Embracing a New Beginning
By Keith Boyette
With the recent announcement of the Protocol of Reconciliation and Grace through Separation, and now the release of its implementing legislation, many United Methodists are focusing on next steps. The protocol has now been endorsed by seven major advocacy groups that have often been at odds with one another: The Confessing Movement, Good News, Mainstream UMC, Reconciling Ministries Network, UMCNext, Uniting Methodists, and the Wesleyan Covenant Association. Many believe their joint endorsement of the agreement increases the likelihood that its implementing legislation will be adopted.
From its inception in 2016, the Wesleyan Covenant Association has tried to prepare for every likely contingency facing traditionalist United Methodists. Recognizing the irreconcilable differences in the church, the unwillingness of some clergy to abide by our Book of Discipline, and either the inability or to unwillingness of leaders to maintain good order, the WCA believed it was quite possible the church was headed for an amicable or a contentious separation.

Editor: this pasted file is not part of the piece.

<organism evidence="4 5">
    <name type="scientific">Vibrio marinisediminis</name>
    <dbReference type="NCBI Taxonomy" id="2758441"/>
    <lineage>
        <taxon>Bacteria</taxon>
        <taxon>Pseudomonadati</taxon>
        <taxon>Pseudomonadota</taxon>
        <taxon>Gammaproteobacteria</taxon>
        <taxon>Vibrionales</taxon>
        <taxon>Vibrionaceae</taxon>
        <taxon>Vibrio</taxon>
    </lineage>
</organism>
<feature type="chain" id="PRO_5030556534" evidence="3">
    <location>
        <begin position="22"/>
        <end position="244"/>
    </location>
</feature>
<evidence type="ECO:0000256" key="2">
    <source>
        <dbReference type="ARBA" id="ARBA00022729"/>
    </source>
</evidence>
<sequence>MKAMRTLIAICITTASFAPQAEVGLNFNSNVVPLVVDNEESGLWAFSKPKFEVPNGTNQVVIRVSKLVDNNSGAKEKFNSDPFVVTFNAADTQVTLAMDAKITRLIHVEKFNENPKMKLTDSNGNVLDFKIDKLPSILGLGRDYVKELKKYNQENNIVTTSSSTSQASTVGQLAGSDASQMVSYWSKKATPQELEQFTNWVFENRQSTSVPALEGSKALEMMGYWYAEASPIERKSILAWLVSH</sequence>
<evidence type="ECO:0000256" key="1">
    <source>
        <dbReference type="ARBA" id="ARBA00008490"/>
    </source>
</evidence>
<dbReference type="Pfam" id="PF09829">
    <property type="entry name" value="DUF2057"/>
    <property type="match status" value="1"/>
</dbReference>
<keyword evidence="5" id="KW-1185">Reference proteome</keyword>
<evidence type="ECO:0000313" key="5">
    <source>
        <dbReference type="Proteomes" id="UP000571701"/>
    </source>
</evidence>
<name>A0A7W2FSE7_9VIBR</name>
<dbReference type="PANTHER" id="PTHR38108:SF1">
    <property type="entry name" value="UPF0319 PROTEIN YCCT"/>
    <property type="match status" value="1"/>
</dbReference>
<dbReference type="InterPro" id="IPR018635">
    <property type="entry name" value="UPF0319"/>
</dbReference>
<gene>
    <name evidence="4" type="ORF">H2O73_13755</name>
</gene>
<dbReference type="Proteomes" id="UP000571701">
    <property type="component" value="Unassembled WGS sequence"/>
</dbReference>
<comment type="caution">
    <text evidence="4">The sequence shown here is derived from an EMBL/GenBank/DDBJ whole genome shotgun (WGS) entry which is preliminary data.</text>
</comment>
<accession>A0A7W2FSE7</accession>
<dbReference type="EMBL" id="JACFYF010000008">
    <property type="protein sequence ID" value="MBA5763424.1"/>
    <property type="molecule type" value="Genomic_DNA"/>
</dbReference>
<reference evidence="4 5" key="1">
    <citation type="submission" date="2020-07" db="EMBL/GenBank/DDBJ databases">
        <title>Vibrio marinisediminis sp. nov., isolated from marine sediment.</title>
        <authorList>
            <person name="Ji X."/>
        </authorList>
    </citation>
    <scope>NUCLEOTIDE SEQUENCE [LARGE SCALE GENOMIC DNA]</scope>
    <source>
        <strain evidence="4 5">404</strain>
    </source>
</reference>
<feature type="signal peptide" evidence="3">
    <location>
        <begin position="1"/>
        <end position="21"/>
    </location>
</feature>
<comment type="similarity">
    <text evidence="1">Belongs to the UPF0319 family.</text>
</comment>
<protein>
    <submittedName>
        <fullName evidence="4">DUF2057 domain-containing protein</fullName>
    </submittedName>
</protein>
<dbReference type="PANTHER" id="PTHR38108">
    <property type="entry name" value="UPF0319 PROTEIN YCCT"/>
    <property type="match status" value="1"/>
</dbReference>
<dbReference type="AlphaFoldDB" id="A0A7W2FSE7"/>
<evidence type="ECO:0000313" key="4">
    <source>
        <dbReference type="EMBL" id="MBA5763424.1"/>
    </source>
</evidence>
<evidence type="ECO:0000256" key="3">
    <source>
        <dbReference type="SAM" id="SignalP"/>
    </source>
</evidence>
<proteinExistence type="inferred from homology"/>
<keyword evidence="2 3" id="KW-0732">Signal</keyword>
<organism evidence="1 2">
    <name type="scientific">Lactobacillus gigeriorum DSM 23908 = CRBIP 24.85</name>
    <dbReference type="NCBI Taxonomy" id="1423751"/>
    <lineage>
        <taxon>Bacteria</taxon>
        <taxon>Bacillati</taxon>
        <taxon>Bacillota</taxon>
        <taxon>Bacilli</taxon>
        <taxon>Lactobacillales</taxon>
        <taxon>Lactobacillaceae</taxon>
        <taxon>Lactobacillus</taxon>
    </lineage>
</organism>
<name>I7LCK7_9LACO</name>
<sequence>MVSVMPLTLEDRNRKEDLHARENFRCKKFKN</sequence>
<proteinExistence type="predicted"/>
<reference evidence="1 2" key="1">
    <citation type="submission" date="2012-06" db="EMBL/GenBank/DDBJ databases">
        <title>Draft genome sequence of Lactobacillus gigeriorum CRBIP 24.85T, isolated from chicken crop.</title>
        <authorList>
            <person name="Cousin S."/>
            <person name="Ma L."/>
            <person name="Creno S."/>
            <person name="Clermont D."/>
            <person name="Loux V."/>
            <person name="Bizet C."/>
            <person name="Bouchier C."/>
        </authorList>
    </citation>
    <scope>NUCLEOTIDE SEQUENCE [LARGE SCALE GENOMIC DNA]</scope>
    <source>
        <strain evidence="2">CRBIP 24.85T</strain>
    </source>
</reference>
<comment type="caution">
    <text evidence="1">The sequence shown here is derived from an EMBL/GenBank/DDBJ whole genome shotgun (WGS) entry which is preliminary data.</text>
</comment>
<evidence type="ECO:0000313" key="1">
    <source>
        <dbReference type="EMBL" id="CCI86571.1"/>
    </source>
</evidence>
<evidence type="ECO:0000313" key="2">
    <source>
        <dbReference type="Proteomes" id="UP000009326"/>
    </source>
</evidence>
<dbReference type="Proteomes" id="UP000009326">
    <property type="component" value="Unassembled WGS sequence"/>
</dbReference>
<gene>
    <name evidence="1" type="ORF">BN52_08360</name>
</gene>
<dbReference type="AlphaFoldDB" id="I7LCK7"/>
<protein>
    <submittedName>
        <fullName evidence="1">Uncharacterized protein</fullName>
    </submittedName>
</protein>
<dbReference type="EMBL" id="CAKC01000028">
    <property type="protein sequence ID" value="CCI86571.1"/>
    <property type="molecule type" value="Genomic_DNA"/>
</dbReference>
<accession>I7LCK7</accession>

In light of these possibilities, shortly before the 2019 special General Conference the WCA began to prepare for the formation of a new church if the UM denomination abandoned its long-held teachings on marriage, its ordination standards, and its sexual ethics. Launching a new denomination was not the association’s desire, but it was determined it would not be caught unprepared should it become necessary.
To that end, in late 2018 the WCA Global Council tasked a 16-member working group with preparing a draft “Book of Doctrines and Discipline”. Since then, the council has methodically been reviewing and editing the group’s work, and in November 2019 it released a substantial portion of it for wider review and comment. The WCA intends to offer the document as a thoughtfully prepared and carefully vetted proposal for those traditionalists that would attend a convening conference for a new church. The WCA fully recognizes ultimate decisions regarding the shape of such a church would be made by a wide circle of traditionalists, and it also believes it is wise to make a working document available to that body as a foundational resource.